Lagging tech policy is in part a result of the difficult, but necessary, work of multi-sector collaboration. In this climate, our social values and democratic ideals provide a solid foundation for the principles that can guide both our technology and associated policy development.

Moving from Values-Agnostic to Values-Driven Policy

Moving from values-agnostic to values-driven policy will not be easy, but is necessary to produce a world that strikes a healthier balance between innovation and inclusion. That’s a world we at Siegel and many of our partners aim to produce. We think these are good starting points: 

1. Acknowledge that values exist

When shifting from a “values-agnostic” to “values-driven” policymaking, we need to acknowledge that values drive decision-making. And certain values that inform decisions can be tension with values that we see as necessary to a healthier relationship between society and technology. Without naming the values that drive decisions, we lose the ability to trace and interrogate whose values are being centered in this process, and therefore who wields power in decision-making. 

2. Use intentional processes to surface and engage with values

There is a growing acceptance that greater participation can enhance our regulatory practices and encouraging signs of an emerging philosophy that treats values as central to the policy making process. This creates an opening for our diverse communities to bring their lived experiences and principles to the policymaking exercise. 

Operationalization of values into practice necessitates bringing concepts into action. When a multiplicity of values are brought to the table, special processes are needed to facilitate the ethical evaluation, integration, and prioritization of these diverse perspectives. On a practical level, this means giving values alignment its own step in the policy process. It means using deliberate activities, such as cultivating space for a community to identify shared values, name values in tension, and think together toward actionable steps within the confines of value tensions. These practices can also function as a learning space, and promote an individual’s sense of responsibility and belonging to the community. 

Such a shift in approach offers technology regulators and policy makers an opportunity to appreciate the heterogeneity of our communities and encourage a vision of values pluralism – recognizing that sections of the society will have competing and/or conflicting values needing accommodation. Just as our democratic society invites a variety of ideas and thoughts to thrive, our policies must acknowledge the range of values and commit to public participation and reflection to incorporate the appropriate ones in our regulations towards pursuing public interest and social justice. 

For its part, the public can advocate for a greater emphasis for a values discourse in our policies and its formulation process. Engaging these tensions meaningfully provides an opening to build a muscle for dialogue and collective action.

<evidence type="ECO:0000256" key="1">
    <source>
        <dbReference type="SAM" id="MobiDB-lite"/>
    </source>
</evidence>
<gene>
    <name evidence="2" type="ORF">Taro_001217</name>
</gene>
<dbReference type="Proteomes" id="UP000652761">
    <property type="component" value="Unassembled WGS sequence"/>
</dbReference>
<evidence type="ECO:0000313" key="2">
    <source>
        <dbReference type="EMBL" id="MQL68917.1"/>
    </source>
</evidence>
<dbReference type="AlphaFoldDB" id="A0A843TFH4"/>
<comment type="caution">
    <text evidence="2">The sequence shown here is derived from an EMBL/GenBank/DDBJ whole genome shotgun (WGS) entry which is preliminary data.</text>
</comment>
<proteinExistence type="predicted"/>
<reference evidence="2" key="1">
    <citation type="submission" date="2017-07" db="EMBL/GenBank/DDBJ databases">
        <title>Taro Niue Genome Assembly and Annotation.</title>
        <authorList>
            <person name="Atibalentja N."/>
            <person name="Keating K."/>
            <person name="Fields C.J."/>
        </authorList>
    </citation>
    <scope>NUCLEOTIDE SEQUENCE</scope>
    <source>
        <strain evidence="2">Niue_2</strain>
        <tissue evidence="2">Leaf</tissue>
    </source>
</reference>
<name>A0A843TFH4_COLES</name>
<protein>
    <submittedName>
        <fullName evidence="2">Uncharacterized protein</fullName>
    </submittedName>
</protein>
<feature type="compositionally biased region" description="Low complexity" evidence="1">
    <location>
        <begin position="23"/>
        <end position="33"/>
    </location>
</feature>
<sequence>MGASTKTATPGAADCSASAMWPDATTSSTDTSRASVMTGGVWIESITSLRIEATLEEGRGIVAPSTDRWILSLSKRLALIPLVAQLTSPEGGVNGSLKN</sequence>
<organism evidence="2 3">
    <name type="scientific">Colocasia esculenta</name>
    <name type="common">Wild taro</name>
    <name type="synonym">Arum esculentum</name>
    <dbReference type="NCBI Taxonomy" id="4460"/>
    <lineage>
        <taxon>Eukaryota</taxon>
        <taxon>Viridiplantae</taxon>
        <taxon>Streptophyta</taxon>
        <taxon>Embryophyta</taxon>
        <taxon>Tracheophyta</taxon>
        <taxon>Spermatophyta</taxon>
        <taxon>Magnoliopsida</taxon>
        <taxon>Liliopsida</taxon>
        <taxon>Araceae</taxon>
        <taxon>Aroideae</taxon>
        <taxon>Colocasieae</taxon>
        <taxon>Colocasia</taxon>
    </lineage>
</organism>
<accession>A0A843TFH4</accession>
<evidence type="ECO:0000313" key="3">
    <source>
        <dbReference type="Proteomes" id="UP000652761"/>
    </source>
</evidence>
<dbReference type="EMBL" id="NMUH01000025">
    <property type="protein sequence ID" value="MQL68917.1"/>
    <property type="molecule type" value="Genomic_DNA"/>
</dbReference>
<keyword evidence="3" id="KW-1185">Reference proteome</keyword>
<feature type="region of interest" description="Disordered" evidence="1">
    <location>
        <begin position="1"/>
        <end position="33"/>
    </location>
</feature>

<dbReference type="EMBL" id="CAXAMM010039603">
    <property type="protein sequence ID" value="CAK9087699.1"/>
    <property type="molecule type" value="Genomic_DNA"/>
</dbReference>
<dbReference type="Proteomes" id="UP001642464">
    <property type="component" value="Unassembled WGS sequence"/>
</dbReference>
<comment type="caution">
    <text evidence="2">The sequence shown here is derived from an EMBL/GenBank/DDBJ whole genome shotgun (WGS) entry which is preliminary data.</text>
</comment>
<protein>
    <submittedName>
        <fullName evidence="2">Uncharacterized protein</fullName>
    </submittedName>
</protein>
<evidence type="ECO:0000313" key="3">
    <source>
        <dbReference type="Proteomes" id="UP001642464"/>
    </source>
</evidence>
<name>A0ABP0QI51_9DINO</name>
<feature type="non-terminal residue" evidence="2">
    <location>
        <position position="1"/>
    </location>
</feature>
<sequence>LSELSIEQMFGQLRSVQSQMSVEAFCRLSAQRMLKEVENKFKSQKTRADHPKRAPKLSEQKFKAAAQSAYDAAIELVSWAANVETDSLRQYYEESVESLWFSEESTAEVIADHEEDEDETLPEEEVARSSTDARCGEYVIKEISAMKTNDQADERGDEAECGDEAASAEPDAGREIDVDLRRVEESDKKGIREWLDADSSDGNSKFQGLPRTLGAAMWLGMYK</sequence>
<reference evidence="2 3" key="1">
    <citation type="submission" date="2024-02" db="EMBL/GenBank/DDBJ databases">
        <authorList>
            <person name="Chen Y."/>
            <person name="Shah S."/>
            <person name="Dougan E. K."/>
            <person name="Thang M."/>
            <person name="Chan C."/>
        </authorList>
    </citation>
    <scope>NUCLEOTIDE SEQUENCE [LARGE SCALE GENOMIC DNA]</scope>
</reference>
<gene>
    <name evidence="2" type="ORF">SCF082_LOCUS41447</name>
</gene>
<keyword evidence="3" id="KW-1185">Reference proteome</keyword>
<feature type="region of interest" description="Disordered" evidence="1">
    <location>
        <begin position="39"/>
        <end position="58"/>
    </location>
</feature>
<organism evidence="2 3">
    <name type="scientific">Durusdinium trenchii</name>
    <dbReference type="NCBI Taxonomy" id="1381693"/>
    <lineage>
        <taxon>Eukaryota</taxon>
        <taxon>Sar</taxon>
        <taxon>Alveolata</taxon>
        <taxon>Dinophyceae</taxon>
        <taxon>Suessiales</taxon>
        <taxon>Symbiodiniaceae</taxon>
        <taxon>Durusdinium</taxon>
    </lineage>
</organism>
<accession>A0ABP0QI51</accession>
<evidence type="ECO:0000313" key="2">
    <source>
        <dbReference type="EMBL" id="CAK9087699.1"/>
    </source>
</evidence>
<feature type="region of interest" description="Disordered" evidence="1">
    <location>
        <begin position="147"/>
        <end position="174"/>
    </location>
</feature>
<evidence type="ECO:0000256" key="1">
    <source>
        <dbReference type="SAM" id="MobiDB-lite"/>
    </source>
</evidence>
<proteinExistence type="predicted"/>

3. Revisit values that are no longer producing their intended outcomes 

Tech policy researchers, responsible technology advocates, and social scientists provide useful frameworks for thinking through the myriad values that ought to guide tech innovation and regulation. These frameworks1 are useful as we decipher what values we ought to forefront in this work and what value tensions will arise. 

As we look back on the desired outcomes that have historically driven our tech policy (i.e. national security, industrial competition, and economic prosperity) we can see how the values of the policy-designers led to choices about how to achieve those outcomes (ie. the loosening of regulations and cultural supremacy of innovation for innovation’s sake) – whether or not they named such values.  

While the desired outcomes have not changed, many of the corresponding policies are not meeting urgent needs. Existing attempts at regulation have offered us a moment to reflect on which values are now best suited to drive technology policy. 

Value Tensions in Action

In the end, policymaking requires that we tip the scale towards one value over another. Over the course of the coming months, we will explore practical case studies that showcase how real technology organizations wrestle with conflicting values in their work, and further untangle some of the threads raised in this piece. 

If we want public interest technology and technology policies, we have to involve the public in their creation, a prospect that will inherently weave together diverse values, perspectives, and lived experiences – and often lead to drawing out values in tension.  When developed carefully, these technologies have the potential to enhance aspects of our lives and strengthen elements of our democracy. 

Are there core values driving your/your organization’s work and what tensions have you experienced an instance of tension in your values? Tell us about it here

This piece was authored by Madison Snider, Research Associate and Robin Zachariah Tharakan, Research Fellow. 

1All Tech Is Human’s 10 Principles:; Design Justice Network’s Principles:; Tech Equity Collaborative’s Values: